He passed down knowledge of traditional bush medicines that were used for various purposes. For example, we used a medicine from a plant we called gumbi gumbi to treat the common cold.
At an early age I had experienced quite a lot of loss losing immediate family members to chronic illnesses including my mother at the age of eight. I believe from this I grew up quite early and realised that I wanted to end up doing something to help my people and prevent other people having to go through the same thing I did.
From a very early age my mother instilled the value of education in me showing me that education is key to closing the gap between Indigenous and non-Indigenous people. With the value of education in my mind I decided that one-day I would come back to my community and help treat those suffering from chronic illnesses.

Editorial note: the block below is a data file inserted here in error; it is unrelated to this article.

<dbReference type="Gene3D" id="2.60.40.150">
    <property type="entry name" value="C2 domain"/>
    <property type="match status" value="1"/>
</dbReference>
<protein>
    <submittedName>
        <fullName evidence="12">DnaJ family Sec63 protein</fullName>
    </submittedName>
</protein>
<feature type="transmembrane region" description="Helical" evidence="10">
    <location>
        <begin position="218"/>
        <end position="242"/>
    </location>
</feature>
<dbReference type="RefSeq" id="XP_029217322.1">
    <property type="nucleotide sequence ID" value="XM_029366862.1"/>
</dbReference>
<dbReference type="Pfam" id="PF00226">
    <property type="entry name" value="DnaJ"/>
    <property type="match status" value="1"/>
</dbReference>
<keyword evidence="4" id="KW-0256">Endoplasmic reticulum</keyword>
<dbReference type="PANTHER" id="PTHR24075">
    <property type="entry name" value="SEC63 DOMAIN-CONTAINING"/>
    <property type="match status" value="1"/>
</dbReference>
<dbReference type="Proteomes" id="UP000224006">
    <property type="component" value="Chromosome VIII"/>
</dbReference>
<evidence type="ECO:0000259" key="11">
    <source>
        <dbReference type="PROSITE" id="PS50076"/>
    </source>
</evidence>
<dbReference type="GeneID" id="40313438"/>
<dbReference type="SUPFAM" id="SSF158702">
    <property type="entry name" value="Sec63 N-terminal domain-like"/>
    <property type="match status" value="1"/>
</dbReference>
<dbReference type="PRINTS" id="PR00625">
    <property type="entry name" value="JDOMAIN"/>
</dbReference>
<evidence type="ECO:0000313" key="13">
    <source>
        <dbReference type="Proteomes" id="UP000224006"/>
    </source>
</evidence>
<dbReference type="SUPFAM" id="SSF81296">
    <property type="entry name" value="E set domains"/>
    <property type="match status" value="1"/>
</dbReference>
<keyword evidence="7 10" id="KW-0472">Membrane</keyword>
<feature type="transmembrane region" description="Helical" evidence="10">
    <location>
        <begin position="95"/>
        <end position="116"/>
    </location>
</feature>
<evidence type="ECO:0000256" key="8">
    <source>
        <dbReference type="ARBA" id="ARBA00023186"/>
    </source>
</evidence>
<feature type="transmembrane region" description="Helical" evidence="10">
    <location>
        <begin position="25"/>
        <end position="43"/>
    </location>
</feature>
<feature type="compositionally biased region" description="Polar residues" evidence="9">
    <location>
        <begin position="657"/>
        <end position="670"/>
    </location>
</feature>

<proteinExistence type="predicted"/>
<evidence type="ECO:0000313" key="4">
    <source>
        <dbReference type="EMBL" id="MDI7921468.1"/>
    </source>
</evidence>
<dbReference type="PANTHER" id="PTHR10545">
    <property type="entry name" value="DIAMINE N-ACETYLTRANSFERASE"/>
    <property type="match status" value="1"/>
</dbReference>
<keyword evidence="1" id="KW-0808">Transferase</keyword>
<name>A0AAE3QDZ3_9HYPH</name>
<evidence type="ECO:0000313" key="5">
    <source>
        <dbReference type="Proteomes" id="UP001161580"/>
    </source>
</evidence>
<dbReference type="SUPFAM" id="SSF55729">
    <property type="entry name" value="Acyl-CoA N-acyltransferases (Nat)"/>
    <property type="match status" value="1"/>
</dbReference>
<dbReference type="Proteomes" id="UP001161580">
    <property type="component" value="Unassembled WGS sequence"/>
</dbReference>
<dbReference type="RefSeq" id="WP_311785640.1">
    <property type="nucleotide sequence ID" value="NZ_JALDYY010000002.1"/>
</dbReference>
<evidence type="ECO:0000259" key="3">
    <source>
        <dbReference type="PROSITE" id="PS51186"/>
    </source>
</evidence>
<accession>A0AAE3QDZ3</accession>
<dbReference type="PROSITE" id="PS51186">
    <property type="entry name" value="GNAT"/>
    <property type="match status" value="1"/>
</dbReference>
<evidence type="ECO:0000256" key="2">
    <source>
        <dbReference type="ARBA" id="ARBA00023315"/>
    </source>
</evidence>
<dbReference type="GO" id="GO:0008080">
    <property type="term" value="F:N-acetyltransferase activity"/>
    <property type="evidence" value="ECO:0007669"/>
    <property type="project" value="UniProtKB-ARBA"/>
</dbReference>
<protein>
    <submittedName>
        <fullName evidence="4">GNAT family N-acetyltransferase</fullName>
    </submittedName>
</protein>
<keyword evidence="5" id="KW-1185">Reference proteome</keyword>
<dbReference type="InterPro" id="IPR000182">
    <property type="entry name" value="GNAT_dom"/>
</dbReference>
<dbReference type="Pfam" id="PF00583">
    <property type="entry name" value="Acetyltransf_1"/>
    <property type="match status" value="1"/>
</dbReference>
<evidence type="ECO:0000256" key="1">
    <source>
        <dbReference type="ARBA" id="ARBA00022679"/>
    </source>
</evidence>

In my teenage years I was fortunate enough to go to a private boarding school in Orange called Kinross Wolaroi School, which is roughly five hours west of Sydney.
At first being the only Indigenous person in school I thought this wasn’t the place for me but as I endured, keeping my mother’s ambitions for me in check.
I went all the way to Year 12 and became the first Indigenous boarding captain to go through the school. From school I wasn’t sure which medical field I wanted to go into, I originally thought physiotherapy was the right choice for me but the University of NSW offered exercise physiology which is more in line with my aspirations, and I am currently in my fourth year
For those that don’t know what exercise physiology is, it is a growing field that provides exercise as a treatment option to extend the quality of life of clients with chronic illnesses such as post-heart attack patients, diabetic patients even those with autoimmune diseases such as multiple sclerosis.
Exercise physiology can also be applied to athletes – for example if a client needs to improve speed we will develop a program that will increase explosive power.